There is no conclusive evidence the DPRK conducted any act of terrorismsince 1987. The Republic of Korea, however, suspects that North Koreanagents were involved in the murder of a South Korean official in Vladivostokon 1 October 1996, which shortly followed a North Korean warning that itwould retaliate if Seoul did not return the bodies of several North Koreaninfiltrators killed in South Korea.
The DPRK provides asylum to a small group of Japanese Red Army members-the"Yodo-go" group-who hijacked a JAL airliner to North Korea in1970. The senior surviving Yodo-go member, Yoshimi Tanaka, in late Marchwas arrested in Cambodia on counterfeiting charges. Tanaka was capturedwhile carrying a North Korean diplomatic passport and in the company ofseveral North Korean diplomats. P'yongyang admitted publicly that Tanakawas a Yodo-go member, did not dispute the counterfeiting charges, and refusedto take up his defense.
Sudan in 1996 continued to serve as a refuge, nexus, and training hubfor a number of international terrorist organizations, primarily of MiddleEast origin. The Sudanese Government also condoned many of the objectionableactivities of Iran, such as funneling assistance to terrorist and radicalIslamic groups operating in and transiting through Sudan.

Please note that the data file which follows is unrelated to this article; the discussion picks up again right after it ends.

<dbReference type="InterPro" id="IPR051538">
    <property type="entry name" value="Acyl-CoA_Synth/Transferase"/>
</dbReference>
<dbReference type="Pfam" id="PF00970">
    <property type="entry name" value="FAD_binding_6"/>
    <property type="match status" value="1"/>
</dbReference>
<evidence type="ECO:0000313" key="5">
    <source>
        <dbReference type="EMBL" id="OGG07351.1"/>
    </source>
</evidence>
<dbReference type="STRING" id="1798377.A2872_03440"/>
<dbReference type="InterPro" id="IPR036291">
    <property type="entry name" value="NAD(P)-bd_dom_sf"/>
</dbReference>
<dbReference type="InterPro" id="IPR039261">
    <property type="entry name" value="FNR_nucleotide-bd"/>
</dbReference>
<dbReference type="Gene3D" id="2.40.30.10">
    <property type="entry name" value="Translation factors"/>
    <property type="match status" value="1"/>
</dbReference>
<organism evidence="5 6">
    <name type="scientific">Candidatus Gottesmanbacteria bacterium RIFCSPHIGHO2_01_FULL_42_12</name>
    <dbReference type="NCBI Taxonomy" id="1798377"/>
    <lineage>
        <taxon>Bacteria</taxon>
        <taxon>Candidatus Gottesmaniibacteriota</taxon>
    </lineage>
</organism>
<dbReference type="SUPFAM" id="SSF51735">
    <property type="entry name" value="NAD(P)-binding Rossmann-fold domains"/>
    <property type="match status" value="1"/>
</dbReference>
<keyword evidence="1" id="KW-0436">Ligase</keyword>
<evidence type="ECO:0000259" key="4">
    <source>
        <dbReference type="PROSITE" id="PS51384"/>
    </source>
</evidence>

Following the passage of three critical UN Security Council resolutions,Sudan ordered the departure of terrorist financier Usama Bin Ladin fromSudan in May. Sudan failed, however, to comply with the Security Council'sdemand that it cease support to terrorists and turn over the three Egyptianal-Gama'at al-Islamiyya (IG) fugitives linked to the 1995 assassinationattempt of President Mubarak. Khartoum continued to deny any foreknowledgeof the planning behind the Mubarak attempt and claimed not to know thewhereabouts of the assailants.
Since Sudan was placed on the list of state sponsors of terrorism inAugust 1993, the Sudanese Government has continued to harbor members ofseveral international terrorist and radical Islamic groups, including theAbu Nidal organization (ANO), Lebanese Hizballah, the Palestine IslamicJihad (PIJ), the Islamic Resistance Movement (HAMAS), and the Islamic SalvationFront (FIS) of Algeria. The National Islamic Front, which is the dominantinfluence within the Sudanese Government, also supports opposition andinsurgent groups in Uganda, Tunisia, Ethiopia, and Eritrea.